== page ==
John Harwood is chief Washington correspondent for CNBC and a political writer for The New York Times. He writes the weekly column "Political Memo" for the paper.
Harwood was born in Louisville, Ky., and grew up in the Maryland suburbs outside of the nation's capital. He has been around journalism and politics all his life; his first trip on a presidential campaign press plane came when he was 11 years old and accompanied his father, then a political reporter for The Washington Post.
While still in high school, he began his journalism career as a copy boy at The Washington Star. He studied history and economics at Duke University and graduated magna cum laude in 1978. Harwood subsequently joined The St. Petersburg Times, reporting on police, investigative projects, local government and politics. Later he became state capital correspondent in Tallahassee, Washington correspondent and political editor. While covering national politics, he also traveled extensively to South Africa, where he covered deepening unrest against the apartheid regime.
In 1989, Harwood was named a Nieman Fellow at Harvard University, where he spent the 1989-90 academic year. In 1991, he joined The Wall Street Journal as White House correspondent, covering the administration of the George H. W. Bush. Later Harwood reported on Congress. In 1997, he became The Wall Street Journal's Political Editor and chief political correspondent.
While at The Wall Street Journal, Harwood wrote the newspaper's political column, "Washington Wire," and oversaw the Wall Street Journal/NBC News poll. In March 2006, he joined CNBC as chief Washington correspondent.
In addition to CNBC, Harwood offers political analysis on NBC's "Meet the Press" and PBS' "Washington Week in Review," among other television and radio programs. Harwood has covered each of the last five presidential elections.
Follow John Harwood on Twitter @johnjharwood.
Both parties face significant political risks if they fail to resolve their budget disagreements and avert a government shutdown, a new NBC News/Wall Street Journal poll shows.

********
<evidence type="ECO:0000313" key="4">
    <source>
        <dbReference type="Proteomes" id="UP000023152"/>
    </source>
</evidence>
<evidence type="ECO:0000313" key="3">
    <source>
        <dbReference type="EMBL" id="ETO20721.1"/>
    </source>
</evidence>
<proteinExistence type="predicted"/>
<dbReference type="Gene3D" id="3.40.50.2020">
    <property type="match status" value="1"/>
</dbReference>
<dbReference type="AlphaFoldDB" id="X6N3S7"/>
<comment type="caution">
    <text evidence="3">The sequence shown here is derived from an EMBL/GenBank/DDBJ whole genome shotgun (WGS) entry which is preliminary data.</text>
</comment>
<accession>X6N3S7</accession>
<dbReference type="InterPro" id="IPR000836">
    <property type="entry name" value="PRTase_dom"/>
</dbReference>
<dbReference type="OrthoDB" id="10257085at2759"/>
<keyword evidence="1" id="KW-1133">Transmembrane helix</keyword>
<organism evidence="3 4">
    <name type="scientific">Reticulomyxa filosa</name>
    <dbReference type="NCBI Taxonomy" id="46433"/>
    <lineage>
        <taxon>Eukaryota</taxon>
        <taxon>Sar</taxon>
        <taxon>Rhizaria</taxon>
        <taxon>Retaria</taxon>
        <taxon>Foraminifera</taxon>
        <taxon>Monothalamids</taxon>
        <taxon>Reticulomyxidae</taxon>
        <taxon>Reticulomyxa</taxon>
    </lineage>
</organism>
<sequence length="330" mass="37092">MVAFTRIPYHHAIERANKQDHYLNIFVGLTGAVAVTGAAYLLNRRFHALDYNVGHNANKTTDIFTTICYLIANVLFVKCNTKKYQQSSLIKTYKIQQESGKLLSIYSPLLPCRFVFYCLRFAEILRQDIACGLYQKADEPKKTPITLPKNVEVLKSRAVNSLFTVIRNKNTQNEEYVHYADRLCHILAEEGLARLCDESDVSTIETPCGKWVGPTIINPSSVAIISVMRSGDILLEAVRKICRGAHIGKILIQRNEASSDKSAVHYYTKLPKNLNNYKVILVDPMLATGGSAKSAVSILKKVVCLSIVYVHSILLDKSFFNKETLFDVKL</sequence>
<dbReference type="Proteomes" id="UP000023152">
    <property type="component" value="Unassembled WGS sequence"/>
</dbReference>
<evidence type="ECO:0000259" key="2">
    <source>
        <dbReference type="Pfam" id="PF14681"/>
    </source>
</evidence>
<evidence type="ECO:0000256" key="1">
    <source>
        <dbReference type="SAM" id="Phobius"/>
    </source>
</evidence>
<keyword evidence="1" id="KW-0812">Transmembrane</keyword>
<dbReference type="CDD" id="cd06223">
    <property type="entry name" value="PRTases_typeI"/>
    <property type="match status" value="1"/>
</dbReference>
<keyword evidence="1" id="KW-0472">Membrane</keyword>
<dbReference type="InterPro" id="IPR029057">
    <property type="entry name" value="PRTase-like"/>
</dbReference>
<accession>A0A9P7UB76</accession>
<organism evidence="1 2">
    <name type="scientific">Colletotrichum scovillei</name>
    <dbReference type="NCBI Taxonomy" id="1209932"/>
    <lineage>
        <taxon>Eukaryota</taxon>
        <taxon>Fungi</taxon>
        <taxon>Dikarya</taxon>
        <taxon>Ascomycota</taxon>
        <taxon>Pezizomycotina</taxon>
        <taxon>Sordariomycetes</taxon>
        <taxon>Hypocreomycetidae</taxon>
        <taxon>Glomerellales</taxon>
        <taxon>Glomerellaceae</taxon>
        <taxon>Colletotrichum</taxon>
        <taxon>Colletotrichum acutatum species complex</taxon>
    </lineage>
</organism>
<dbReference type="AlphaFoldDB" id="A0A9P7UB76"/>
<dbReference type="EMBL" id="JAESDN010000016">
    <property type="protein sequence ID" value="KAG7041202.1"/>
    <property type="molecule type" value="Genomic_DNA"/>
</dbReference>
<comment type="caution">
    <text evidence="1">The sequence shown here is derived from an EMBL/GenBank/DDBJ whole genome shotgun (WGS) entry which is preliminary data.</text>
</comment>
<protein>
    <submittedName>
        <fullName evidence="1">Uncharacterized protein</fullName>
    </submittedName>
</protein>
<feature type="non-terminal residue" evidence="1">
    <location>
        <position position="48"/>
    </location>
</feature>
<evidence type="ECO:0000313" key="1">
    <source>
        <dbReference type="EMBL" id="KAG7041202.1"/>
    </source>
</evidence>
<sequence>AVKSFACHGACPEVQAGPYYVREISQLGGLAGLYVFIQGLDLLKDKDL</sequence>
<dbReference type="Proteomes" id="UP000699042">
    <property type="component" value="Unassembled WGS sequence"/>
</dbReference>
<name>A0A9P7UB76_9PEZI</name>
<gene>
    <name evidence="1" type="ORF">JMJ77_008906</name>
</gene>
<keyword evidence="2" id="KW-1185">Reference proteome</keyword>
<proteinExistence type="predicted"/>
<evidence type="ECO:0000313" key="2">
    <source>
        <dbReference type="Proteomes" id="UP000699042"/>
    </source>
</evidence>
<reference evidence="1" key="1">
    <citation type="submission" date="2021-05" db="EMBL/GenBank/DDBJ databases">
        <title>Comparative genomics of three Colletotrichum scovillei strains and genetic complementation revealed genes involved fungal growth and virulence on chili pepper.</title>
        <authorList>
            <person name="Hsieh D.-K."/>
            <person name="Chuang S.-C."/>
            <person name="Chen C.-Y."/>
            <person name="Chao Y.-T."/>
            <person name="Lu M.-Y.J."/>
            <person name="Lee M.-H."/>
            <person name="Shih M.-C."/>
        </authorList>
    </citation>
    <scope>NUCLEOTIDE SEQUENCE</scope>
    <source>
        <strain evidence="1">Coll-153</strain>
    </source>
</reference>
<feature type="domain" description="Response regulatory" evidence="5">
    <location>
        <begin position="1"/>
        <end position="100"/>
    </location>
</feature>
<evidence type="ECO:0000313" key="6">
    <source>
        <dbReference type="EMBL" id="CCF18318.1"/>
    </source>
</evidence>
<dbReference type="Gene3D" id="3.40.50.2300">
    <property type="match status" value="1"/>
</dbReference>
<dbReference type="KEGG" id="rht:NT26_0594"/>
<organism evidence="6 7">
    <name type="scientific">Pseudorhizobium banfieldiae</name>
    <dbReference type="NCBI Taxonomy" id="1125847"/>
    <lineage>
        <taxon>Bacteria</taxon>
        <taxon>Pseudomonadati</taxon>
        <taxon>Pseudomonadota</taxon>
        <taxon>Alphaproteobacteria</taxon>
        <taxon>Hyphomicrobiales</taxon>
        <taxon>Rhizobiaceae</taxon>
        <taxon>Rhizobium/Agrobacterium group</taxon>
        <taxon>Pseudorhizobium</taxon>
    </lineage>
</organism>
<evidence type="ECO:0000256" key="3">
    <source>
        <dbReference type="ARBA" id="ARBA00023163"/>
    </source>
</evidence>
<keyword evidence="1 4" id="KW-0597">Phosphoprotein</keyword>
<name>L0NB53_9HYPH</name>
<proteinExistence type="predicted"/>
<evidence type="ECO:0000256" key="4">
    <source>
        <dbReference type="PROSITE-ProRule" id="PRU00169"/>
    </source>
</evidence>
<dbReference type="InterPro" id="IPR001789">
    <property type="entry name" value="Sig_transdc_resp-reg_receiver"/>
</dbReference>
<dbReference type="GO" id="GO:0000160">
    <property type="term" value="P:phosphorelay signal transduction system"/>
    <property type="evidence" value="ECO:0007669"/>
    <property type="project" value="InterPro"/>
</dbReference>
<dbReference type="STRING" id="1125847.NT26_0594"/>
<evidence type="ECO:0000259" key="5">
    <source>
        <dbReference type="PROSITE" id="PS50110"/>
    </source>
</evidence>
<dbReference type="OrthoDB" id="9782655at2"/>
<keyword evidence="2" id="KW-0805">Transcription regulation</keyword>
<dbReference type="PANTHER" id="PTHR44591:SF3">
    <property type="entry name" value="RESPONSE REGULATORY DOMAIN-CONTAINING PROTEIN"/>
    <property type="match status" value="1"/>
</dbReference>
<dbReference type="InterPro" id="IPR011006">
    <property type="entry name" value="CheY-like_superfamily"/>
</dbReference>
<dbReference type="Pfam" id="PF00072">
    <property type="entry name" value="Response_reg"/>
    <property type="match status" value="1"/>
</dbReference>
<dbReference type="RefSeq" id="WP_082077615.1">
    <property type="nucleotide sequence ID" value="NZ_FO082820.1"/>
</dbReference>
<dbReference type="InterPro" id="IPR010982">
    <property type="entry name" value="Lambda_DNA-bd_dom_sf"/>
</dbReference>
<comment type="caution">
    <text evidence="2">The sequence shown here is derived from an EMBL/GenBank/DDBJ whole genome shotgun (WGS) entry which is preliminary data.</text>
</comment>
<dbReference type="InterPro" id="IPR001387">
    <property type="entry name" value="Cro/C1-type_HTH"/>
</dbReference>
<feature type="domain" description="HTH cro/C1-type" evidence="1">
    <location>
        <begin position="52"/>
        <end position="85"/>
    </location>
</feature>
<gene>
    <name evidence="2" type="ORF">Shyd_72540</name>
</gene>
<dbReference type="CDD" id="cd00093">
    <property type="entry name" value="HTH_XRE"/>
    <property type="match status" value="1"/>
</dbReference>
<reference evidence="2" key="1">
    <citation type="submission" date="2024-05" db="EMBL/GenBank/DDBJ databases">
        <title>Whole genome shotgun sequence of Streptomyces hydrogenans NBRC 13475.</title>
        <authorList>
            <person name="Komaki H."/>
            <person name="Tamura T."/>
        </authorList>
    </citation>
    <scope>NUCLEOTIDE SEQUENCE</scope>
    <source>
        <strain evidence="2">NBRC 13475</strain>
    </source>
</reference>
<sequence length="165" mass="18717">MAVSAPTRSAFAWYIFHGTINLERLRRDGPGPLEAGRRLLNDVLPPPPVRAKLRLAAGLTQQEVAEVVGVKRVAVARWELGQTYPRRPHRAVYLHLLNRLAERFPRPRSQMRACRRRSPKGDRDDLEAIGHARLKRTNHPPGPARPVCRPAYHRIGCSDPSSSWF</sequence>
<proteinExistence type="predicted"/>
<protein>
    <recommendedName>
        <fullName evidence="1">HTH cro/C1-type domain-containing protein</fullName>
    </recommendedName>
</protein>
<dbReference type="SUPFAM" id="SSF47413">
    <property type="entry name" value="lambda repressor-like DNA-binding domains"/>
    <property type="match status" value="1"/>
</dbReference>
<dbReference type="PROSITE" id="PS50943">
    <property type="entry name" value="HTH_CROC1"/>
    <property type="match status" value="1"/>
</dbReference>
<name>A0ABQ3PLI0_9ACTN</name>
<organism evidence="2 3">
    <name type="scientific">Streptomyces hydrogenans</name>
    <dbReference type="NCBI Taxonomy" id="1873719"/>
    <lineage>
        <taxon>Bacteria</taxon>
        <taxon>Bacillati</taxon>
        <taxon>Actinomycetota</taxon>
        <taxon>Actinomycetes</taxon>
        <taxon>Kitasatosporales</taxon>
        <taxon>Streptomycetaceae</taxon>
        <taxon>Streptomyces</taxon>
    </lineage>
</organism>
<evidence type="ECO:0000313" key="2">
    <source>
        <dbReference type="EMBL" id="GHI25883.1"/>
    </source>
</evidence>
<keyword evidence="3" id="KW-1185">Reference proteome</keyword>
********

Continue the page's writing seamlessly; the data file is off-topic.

Congressional Republicans face a serious risk of political backlash from pressing their budget-cutting agenda at a time when Americans are more concerned about jobs, a new NBC News/Wall Street Journal Poll has found.
President Obama, strengthened by his adjustment to GOP gains and his response to the Tucson shootings, saw his approval rating rebound to 53% from 45%, according to a new NBC News/Wall Street Journal poll.
Obama is expected to resist some Republicans demands such as canceling unspent stimulus funds, rolling back government spending levels and cutting new financial rules. But the White House does intend to demonstrate its commitment to cut spending.
Velma Hart, who famously told President Obama at a September town hall that she was "exhausted" of defending him and became the face of disappointed Americans, has lost her job.
Americans are skeptical that the mid-term elections will produce much change in Washington—and one reason is their own resistance to deep cuts in federal spending and deficits.
It's the biggest car sale of the year! Get a preview into all the big deals and hot wheels on the season finale of The Car Chasers.
Meggan Bailey of CNBC's "The Car Chasers" says bad paperwork is one of many mistakes people can make after buying a car.
This year's show displayed fun and functionality, as well as excess and efficiency.
Marcus is helping Michael negotiate with the bank. Does Michael have what it takes to wheel the best deal for Mr. Green Tea?
Michael is ready to take Mr. Green Tea to the next level but his dad doesn't feel the same way.
It's time to sign on the dotted line. The expansion of Mr. Green Tea depends on Rich signing the deal -- but can he bring himself to do it?
James Bowman, an assistant U.S. attorney in California, details David Kaup's mortgage scams. After the fraudster was featured on CNBC’s "American Greed: The Fugitives," the FBI got tips that led to his arrest.
Tips sent by viewers of CNBC's "American Greed: The Fugitives" led to the FBI's apprehending one of its “most wanted.”
Where would an American fugitive run to flee the long arm of the law? Here are 10 places to hide out.
From a luxury survival silo to a super secret mega-party, here's a peek inside the Secret Lives of the Super Rich.
The super rich do the same things you do. But, the way they do them couldn't be more different. You Know you’re super rich when ...
These six words mean one thing to most people and something totally different to the super rich. Life has complications.